Climate & Energy

Responsible development of fossil fuels?

The energy department’s strategic unconventional fuels fantasy

The DOE's Strategic Unconventional Fuels Task Force has issued its surreal final report: Responsible development of America's oil shale, tar sands, heavy oil, coal, and oil resources amenable to recovery by carbon dioxide injection, by private industry, supported and encouraged by government actions to reduce uncertainties and stimulate investment, could supply all of the Department of Defense's domestic fuels demand by 2016, and supply upwards of 7 million barrels [a day] of domestically produced liquid fuels to domestic markets by 2035. Seriously. How does the Task Force explain how one can have "responsible development" of resources to an extent that would spell certain doom for the climate?

The elephant in the environmental room

How do you solve a problem like Maria China?

It occurs to me that my response to Shellenberger & Nordhaus failed to address what they call the "elephant in the environmental room": China. They say that environmentalists ignore the subject and corporatists obsess over it for the same reason — it illustrates the futility of domestic carbon regulations (in isolation). China, they say, is not going to impose regulatory restrictions that will slow its economic growth. It will not shift from coal to clean energy until the latter cost less than the former, with or without a price on carbon. Ergo, the only thing we can do to help …

The growth of renewable energy markets

In which I come to the defense of Shellenberger and Nordhaus — sort of, anyway

I was planning on sitting out the Nordhaus/Shellenberger debate. But then I thought: Adam, you are not the top-rated Gristmill blogger (see list at left) for nothing. People want to hear from you. So, here's my take: The first place Nordhaus and Shellenberger go wrong is their predilection for publicity photos that resemble '80s album covers. After that, they get it mostly right. Carbon legislation is good and helpful, sure, but it's about 30 percent thought-through, enormously complicated, and anything that has a hope of actually getting signed is unlikely in the extreme to be sufficient to the task. Look at the list of companies that have signed up to the much-ballyhooed Climate Action Partnership. Do you think they are calling for "the federal government to quickly enact strong national legislation to require significant reductions of greenhouse gas emissions" because they think doing so will put them in any danger of having to fundamentally change the way they do business? Their "consensus principles and recommendations" have more wiggle room than Studio 54.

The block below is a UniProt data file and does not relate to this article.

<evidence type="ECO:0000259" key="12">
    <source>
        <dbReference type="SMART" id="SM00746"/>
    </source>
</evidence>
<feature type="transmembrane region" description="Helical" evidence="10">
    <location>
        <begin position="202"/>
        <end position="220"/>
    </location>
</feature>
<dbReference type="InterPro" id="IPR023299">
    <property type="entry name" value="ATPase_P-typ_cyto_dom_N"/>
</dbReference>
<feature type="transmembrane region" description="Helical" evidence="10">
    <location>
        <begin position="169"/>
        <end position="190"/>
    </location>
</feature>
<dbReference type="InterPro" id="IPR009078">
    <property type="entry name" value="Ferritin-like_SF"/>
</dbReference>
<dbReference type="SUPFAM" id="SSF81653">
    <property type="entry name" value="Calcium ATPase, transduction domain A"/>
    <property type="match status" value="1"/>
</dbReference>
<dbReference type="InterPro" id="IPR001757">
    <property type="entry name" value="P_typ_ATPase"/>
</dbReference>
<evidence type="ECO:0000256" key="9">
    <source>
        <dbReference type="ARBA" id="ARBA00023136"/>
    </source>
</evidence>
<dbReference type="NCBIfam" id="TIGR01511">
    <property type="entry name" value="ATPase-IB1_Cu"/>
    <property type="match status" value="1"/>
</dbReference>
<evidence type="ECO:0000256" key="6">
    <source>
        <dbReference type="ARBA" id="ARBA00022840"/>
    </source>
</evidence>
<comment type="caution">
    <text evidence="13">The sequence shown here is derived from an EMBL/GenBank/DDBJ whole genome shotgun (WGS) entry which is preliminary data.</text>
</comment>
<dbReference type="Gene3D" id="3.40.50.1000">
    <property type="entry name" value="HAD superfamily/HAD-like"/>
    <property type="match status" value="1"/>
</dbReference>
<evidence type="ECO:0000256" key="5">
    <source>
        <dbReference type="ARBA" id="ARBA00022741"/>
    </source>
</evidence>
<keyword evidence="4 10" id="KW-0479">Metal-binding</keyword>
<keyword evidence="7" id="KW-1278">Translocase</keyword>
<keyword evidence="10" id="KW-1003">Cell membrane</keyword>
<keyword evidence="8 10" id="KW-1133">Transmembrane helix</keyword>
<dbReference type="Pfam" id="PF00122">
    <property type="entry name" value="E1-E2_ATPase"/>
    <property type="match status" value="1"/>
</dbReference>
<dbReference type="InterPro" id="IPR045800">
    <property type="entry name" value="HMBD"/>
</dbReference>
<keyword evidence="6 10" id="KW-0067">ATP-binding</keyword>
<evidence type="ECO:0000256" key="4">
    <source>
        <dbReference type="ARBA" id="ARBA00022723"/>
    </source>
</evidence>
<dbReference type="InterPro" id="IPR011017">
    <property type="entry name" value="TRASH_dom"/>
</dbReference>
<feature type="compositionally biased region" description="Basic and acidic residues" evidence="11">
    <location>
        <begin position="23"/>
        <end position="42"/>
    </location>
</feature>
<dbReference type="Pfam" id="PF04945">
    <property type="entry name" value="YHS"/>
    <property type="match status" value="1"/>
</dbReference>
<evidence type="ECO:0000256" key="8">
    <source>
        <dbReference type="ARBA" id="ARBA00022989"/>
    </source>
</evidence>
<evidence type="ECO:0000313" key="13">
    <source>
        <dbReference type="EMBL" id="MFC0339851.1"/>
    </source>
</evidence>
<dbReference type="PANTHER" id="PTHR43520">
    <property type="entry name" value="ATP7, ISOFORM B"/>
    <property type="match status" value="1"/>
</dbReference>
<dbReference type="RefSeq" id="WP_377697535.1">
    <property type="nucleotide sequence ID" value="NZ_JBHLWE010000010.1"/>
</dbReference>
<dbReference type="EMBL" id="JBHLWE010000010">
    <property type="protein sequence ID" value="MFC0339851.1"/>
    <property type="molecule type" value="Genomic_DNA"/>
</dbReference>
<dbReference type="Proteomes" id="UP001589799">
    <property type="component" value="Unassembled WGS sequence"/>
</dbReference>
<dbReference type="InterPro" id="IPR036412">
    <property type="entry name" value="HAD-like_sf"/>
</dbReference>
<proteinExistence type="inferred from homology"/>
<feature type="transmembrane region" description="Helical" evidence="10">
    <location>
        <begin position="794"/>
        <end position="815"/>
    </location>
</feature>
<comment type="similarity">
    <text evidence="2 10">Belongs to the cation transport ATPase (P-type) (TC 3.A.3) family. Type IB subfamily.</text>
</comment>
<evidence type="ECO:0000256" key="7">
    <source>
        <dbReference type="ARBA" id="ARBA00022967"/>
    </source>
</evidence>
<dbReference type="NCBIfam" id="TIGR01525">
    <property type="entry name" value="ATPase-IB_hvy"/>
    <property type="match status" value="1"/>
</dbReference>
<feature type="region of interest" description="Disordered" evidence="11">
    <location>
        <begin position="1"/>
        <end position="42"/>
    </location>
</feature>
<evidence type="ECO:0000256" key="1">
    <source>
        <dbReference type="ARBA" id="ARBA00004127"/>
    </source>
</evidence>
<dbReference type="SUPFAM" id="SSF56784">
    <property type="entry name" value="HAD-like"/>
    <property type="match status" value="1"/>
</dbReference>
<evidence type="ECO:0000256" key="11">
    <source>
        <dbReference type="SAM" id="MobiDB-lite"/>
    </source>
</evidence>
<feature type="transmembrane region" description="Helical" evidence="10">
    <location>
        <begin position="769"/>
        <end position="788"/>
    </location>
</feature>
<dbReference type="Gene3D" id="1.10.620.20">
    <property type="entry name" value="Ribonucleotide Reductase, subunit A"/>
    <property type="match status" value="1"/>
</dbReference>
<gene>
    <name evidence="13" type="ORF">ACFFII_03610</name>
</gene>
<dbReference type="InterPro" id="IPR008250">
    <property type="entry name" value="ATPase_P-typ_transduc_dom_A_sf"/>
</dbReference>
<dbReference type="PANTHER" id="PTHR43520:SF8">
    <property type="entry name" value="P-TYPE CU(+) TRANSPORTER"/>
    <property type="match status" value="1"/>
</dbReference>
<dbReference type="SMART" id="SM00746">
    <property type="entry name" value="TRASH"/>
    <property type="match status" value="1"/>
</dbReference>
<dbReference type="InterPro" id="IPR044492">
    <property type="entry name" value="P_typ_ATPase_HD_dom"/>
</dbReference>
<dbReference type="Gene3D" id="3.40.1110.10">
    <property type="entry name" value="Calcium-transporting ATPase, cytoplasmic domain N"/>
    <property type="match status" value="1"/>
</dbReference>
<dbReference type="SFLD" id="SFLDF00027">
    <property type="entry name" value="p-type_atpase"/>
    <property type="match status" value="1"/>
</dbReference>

Congress to move ahead on climate legislation, Dems to send delegation to U.N. climate talks

Congressional leaders in the U.S. House and Senate have said they plan to push ahead in their attempts to pass cap-and-trade-type climate legislation, despite the Bush administration’s renewed call to reduce emissions through voluntary technology partnerships instead. On Wednesday, Rep. Rick Boucher (D-Va.) and House Energy and Commerce Committee Chair John Dingell (D-Mich.) released a white paper about a possible cap-and-trade system, suggesting the U.S. should reduce emissions by between 60 percent and 80 percent by 2050. “The United States needs an economy-wide, mandatory greenhouse [gas] reduction program,” the paper said. In the Senate, the Environment and Public Works Committee …

Debunking Shellenberger & Nordhaus: Part II

Breaking the technology breakthrough myth

Do we need "disruptive clean-energy technologies that achieve non-incremental breakthroughs" to solve the global warming problem, as S&N (and Lomborg, and Bush, and his advisors) argue? Let's hope not -- for the sake of the next 50 generations. Why? Two reasons: Such breakthroughs hardly ever happen. Even when they do happen, they rarely have a transformative impact on energy markets, even over a span of decades. Consider that solar photovoltaic cells -- a major breakthrough -- were invented over 50 years ago, and still comprise only about 0.1 percent of U.S. electricity (and that amount is thanks to major subsidies). Consider that hydrogen fuel cells -- a favorite technology of the breakthrough bunch -- were invented more than 165 years ago, and deliver very little electricity (and what little they do deliver comes only because of major subsidies) and no consumer transportation. Consider fusion -- 'nuff said! I know this seems counterintuitive, when we see such remarkable technology advances almost every month in telecommunications and computers. But it's true -- and I will explain why in this post.

Why sustainable development is so damn hard: Philippines edition

Subsidized power leads to energy waste

Philippines president Gloria Macapagal-Arroyo spoke at the opening plenary of the Clinton Global Initiative. Unintentionally, her remarks illustrated the challenge of sustainable development. First the good news -- green power: We are endowed with geothermal power and it fits very well with our Green Philippines program. We want to use clean energy, we want to have energy independence, and geothermal power gives us clean energy and energy independence. Just before coming here yesterday, I was in an island in Santro Philippines, in a geothermal field. In fact the biggest wet field of geothermal power in the world. And what we did was we presided over yesterday a turnover of a build, operate, and transfer project from the private sector to the government sector. I had a similar turn over a few weeks ago, and the private sector has been able to get, the investors have been able to get their money back before they turn it over to the national government. So it's been a well paying proposition for them, too. Now the bad news (which she thought was good news) -- subsidized power: